This story was written by CBS News investigative reporter Pat Milton.
Sources tell CBS News that it appears the CIA information on "the Nigerian" was limited including his actual identity because it was coming from sub-sourcing. That means the information was one or two steps removed from the origin source who had contact with Abdulmutallab or who eyeballed him associating with individuals with suspected or known links to al Qaeda.
The sub-source apparently told the CIA that the person of interest dubbed "the Nigerian" held extremist views, had the ability to travel outside the region, and was being embraced and groomed by those who ascribe to al Qaeda.
Information provided by sub-sources often present challenges to the intelligence community because of their vagueness and the lack of ability to follow up on the information.
Law enforcement and the intelligence community is focused today on identifying any possible accomplices. The top priority is trying to identify if there are other operatives preparing to launch similar attacks either on a plane to the United States, Europe or elsewhere.
Officials are not sure whether Abdulmutallab was a test run. But the incident drew attention to U.S.' capability and vulnerabilities.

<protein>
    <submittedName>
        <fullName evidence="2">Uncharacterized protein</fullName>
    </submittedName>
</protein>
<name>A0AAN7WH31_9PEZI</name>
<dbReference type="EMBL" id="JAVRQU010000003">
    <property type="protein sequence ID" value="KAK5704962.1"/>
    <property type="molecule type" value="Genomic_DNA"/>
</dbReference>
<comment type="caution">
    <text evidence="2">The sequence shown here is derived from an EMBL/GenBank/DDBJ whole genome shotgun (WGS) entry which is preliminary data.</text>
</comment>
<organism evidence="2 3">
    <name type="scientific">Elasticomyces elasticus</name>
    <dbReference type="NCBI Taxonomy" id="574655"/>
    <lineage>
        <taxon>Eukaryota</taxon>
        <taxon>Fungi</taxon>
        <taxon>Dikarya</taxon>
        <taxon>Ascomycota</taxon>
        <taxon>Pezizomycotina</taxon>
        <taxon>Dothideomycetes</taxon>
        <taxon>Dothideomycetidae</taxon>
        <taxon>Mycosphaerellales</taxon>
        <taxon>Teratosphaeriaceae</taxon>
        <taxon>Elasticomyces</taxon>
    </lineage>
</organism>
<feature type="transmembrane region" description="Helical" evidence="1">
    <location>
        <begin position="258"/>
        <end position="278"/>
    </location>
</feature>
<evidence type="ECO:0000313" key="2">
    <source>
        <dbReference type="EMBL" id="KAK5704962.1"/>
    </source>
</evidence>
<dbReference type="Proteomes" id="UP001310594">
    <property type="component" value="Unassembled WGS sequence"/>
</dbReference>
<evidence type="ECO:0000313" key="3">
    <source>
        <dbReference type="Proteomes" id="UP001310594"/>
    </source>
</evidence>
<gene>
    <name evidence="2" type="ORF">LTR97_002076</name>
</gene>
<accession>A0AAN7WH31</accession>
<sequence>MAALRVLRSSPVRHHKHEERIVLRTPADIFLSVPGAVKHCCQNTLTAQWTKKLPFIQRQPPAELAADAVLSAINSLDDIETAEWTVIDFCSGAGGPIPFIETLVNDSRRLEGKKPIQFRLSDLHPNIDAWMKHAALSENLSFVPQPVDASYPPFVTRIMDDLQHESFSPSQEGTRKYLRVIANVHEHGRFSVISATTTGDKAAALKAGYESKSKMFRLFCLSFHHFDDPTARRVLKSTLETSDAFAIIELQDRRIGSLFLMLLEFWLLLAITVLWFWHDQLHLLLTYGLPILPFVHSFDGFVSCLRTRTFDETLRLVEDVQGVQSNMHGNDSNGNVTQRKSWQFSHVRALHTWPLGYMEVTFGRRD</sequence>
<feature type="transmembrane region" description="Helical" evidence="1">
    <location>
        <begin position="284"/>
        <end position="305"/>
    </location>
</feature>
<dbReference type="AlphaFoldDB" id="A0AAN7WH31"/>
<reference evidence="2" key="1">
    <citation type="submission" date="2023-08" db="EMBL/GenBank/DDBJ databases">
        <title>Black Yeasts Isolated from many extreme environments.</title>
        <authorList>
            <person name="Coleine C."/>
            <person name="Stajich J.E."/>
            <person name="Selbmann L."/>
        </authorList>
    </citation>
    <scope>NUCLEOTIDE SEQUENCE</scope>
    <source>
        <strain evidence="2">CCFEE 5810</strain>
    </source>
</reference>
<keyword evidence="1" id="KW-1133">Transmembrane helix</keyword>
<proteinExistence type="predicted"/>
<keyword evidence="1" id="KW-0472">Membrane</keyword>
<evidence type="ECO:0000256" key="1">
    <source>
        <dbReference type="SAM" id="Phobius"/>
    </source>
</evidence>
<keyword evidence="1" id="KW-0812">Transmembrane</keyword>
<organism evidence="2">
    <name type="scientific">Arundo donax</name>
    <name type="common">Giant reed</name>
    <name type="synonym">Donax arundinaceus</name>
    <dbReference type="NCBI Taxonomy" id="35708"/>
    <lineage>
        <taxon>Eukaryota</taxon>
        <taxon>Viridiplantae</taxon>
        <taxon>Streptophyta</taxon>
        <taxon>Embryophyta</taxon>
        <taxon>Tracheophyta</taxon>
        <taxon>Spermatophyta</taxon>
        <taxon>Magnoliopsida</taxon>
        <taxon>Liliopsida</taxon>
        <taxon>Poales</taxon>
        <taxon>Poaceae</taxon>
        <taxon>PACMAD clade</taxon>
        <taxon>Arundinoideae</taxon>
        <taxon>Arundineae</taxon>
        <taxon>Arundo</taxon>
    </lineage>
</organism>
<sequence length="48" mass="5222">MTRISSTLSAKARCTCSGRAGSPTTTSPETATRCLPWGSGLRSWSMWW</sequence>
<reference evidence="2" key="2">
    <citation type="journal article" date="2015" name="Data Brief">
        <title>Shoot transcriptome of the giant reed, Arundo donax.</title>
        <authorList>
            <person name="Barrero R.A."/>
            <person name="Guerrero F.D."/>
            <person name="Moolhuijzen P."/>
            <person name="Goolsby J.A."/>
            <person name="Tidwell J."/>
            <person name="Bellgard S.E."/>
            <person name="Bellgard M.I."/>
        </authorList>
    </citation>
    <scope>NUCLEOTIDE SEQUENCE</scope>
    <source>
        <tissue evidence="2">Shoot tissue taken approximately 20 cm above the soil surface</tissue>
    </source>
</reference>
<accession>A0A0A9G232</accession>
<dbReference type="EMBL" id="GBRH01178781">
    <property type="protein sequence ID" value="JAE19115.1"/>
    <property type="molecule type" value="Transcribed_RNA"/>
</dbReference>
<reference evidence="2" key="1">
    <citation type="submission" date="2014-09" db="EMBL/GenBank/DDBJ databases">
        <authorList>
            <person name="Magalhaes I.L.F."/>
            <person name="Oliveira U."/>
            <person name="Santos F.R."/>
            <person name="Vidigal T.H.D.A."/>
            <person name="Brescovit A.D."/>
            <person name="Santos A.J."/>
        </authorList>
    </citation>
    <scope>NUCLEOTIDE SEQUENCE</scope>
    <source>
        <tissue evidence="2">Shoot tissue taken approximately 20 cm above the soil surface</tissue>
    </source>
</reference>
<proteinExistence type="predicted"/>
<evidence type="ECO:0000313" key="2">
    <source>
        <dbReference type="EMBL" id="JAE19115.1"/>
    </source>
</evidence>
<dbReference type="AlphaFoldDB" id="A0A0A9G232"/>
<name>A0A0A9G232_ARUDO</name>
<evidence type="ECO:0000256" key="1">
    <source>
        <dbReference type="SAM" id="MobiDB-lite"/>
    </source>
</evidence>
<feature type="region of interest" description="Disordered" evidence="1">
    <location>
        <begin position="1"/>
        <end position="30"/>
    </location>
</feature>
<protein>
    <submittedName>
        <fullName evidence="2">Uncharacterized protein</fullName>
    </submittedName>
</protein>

Investigators and intelligence agents are seeking to identify who may have been in the training program in Yemen with the suspect. They even want to know who was sitting next to him in class.
Officials are seeking answers to a litany of questions: Who was associated with Abdulmutallab, who assisted him, who gave him the chemicals, who sewed the explosives in his underwear, who further radicalized him, and who sent him on his way.
Sources say they believe he was in Yemen between August and December studying Arabic, praying, and learning how to be a terrorist.
Sources also tell CBS News that the Brits had Abdulmutallab on their radar prior to the attempted attack in Detroit as someone with terrorist links and that may have been a reason he was denied access to the country.
However, a U.K. counter-terror source tells CBS News that he was denied access because he provided the name of a bogus university he was going to be attending.
Sources say Abdulmutallab apparently came to the Brits attention after he was identified as a possible trace player, someone on the periphery of other previous terror investigations within Britain.
More coverage from CBSNews.com:
Official: We Knew Al Qaeda Planned "Christmas Surprise"
U.S. Intel Lapses Helped Abdulmutallab
Friend Says Abdulmutallab Was Not Extremist in London
Yemen, North Africa: Terrorism's New Home
Yemen Raids Al Qaeda Hide-Out; 1 Arrested
Opposition Grows to Transferring Gitmo Detainees to Yemen
Dick Cheney: Obama Stance "Makes Us Less Safe"
Democrats Say GOP Playing Politics on Bombing Attempt
Obama: "Systemic Failure" Allowed Attack
Roommate: Abdulmutallab Shunned Women
Abdulmutallab's Missing Months in Yemen
TSA Still Vexed by Explosives Screening
Tracing Bomb Suspect's Journey to Detroit